Security Interests in Rents

Security Interests in Rents

Security Interests in Rents

Mortgage lenders frequently view real property as providing two separate and distinct sources of security for the mortgage obligation. They rely not only on the real property itself, but also on the rents it produces. However, in lien theory states, it is important to realize that simply taking a garden –variety mortgage on the debtor’s fee simple absolute will not adequately protect the lender with respect rents and profits. As one federal judge aptly observed, such instances, the logic is that the borrower has retained all the incidents of possession, including the right to rents, profits and crops, and these he may do with as he pleases. It is only when the lender takes possession or does so constructively, as by having a receiver appointed, that he is entitled to the ordinary incidents of possession, like rents, profits and crops. First Federal Savings of Arkansas, F.A. v. City National Bank of Fort smith, Arkansas.real property as providing two separate and distinct sources of security for the mortgage obligation. They rely not only on the real property itself, but also on the rents it produces. However, in lien theory states, it is important to realize that simply taking a garden –variety mortgage on the debtor’s fee simple absolute will not adequately protect the lender with respect rents and profits. As one federal judge aptly observed, such instances, the logic is that the borrower has retained all the incidents of possession, including the right to rents, profits and crops, and these he may do with as he pleases. It is only when the lender takes possession or does so constructively, as by having a receiver appointed, that he is entitled to the ordinary incidents of possession, like rents, profits and crops. First Federal Savings of Arkansas, F.A. v. City National Bank of Fort smith, Arkansas.

Consequently, mortgages commonly require mortgage language or collateral agreements by which the mortgagor” assigns” or mortgages” the rents as additional security for the mortgage loan. In relatively rare situations, such agreements give the mortgagee immediate access to the rents. In these situations, the mortgagees may, from the inception of the loan, actually collect the rents from mortgagor’s tenants and apply them to the mortgage indebtedness. More commonly, however, the mortgagee’s   right of access to the rents is triggered by mortgagor default. See generally, Haroldson, Perfecting a Security Interest in Future Rents from Mortgaged Real Property, 40 Drake L. Rev. 287 (1991).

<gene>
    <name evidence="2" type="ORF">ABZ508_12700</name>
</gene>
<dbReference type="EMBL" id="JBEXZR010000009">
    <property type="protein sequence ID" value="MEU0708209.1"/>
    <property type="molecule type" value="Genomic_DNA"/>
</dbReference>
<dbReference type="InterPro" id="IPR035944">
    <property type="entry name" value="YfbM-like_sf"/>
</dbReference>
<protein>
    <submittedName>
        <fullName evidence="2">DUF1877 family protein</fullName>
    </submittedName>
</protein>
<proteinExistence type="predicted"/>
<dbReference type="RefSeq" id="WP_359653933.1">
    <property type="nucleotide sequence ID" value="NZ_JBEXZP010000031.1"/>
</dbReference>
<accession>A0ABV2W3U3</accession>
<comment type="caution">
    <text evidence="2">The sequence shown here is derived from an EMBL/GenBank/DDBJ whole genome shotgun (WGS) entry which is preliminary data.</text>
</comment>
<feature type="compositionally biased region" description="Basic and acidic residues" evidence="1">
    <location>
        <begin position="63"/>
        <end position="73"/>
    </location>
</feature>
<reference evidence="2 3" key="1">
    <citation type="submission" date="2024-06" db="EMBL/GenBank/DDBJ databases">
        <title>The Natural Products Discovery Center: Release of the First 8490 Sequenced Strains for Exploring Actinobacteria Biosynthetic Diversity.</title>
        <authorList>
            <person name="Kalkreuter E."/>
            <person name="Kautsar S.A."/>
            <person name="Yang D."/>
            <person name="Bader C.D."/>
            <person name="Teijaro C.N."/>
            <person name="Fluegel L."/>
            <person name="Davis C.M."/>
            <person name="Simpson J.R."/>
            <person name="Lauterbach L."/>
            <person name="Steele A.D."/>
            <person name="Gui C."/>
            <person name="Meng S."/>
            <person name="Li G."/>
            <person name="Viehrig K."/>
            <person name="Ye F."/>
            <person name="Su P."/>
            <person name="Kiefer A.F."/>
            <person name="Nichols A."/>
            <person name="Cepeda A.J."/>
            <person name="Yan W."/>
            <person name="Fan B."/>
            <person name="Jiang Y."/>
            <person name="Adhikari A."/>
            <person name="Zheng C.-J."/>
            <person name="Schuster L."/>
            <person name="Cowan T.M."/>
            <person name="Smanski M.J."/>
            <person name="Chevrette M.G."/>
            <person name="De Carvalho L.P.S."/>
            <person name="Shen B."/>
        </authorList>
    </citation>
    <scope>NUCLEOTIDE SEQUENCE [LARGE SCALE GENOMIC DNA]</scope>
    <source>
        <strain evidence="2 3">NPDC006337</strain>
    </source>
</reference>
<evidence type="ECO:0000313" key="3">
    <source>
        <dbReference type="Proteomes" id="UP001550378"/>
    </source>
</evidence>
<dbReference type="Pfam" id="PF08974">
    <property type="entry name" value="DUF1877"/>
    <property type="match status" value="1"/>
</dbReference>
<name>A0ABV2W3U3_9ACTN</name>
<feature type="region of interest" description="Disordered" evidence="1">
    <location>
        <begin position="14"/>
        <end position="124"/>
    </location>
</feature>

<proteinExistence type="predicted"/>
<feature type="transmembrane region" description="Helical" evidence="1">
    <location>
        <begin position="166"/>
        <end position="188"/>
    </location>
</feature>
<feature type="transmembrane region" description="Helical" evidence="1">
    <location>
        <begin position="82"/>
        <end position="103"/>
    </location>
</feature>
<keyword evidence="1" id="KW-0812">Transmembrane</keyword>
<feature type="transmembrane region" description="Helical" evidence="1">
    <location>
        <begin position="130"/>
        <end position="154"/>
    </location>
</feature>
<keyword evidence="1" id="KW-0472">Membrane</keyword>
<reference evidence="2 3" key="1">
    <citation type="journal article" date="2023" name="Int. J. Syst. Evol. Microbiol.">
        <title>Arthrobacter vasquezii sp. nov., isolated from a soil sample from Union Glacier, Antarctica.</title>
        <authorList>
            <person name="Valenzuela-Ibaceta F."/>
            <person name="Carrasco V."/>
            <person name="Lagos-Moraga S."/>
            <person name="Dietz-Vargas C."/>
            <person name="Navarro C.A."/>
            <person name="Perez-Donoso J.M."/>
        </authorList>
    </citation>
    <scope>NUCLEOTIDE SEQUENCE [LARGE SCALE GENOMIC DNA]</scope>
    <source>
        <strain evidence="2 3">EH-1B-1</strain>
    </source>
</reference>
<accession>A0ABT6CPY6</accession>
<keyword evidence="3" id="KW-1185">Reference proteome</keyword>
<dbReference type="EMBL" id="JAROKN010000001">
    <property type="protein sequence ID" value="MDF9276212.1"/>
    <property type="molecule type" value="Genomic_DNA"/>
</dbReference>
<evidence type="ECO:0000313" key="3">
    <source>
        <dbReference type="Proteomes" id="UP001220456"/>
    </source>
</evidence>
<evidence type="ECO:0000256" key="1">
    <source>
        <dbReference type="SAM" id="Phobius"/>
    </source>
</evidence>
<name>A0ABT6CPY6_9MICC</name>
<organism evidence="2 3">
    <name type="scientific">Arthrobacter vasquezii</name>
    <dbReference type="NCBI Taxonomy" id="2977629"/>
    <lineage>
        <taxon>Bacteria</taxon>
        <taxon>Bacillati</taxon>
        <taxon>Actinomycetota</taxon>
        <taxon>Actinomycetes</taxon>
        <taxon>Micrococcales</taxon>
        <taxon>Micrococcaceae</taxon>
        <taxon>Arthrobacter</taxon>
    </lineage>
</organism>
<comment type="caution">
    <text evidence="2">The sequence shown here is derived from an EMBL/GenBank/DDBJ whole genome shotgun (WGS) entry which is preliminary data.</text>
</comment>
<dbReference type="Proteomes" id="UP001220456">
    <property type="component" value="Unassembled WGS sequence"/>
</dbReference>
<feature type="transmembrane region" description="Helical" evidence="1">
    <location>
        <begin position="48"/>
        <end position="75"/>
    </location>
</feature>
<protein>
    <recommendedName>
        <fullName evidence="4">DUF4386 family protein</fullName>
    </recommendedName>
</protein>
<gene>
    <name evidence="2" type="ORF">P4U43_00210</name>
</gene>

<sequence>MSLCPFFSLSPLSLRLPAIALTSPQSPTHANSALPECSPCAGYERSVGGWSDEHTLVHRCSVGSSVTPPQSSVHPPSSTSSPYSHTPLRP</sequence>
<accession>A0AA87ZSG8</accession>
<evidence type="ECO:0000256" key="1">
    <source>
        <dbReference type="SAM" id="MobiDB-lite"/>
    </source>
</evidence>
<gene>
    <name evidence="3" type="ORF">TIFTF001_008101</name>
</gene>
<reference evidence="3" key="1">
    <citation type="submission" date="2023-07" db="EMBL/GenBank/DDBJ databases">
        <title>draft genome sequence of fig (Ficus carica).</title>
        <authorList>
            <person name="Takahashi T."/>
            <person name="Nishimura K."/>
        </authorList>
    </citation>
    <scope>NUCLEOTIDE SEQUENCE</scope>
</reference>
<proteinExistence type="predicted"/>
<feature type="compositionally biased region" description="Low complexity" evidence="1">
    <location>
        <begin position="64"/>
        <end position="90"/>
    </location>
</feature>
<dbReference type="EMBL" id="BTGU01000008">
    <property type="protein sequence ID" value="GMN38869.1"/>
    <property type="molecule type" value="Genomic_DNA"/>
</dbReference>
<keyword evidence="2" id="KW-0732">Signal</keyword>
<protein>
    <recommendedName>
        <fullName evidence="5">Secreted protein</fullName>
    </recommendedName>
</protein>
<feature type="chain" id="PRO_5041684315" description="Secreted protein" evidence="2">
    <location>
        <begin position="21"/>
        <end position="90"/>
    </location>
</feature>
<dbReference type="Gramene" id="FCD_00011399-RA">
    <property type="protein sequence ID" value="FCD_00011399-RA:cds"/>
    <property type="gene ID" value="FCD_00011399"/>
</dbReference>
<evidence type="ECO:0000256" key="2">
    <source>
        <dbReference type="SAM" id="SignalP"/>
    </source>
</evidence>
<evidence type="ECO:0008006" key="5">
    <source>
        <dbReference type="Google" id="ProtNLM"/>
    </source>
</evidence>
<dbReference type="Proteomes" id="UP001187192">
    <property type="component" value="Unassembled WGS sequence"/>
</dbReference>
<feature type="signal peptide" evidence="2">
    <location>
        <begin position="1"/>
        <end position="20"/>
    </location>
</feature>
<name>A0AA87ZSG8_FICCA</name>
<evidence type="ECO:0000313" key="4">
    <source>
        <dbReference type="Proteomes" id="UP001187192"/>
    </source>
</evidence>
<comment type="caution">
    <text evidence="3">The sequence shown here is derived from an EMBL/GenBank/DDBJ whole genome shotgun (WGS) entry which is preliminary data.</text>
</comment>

Today an assignment of rents agreement is enforceable in every jurisdiction, irrespective of whether it follows the lien or title theory or mortgage law. This unanimity ends, however, as soon as courts confront the question of when such assignments become effective and at what point the mortgage acquires the actual right to commence collection of the rents. As to those latter questions, mortgage law theory can sometimes play a significant role, as the following material illustrates.

What recording or filing requirement must be followed with respect to an assignment of rents? Perhaps out of an excess of caution, mortgagees frequently not only record in the real estate records, but attempt to perfect a Uniform Commercial Code security interest in rents as well. This “belt and suspenders” approach stems from a concern that rents may be characterized as “personality” and that recordation of an assignment in the real estate records will not provide the mortgagee with sufficient protection. In theory, this concern is misplaced. Under Article 9of the UCC, the Code is inapplicable “ to the creation or transfer of an interest in or lien on real estate, including a lease or rents thereunder.”

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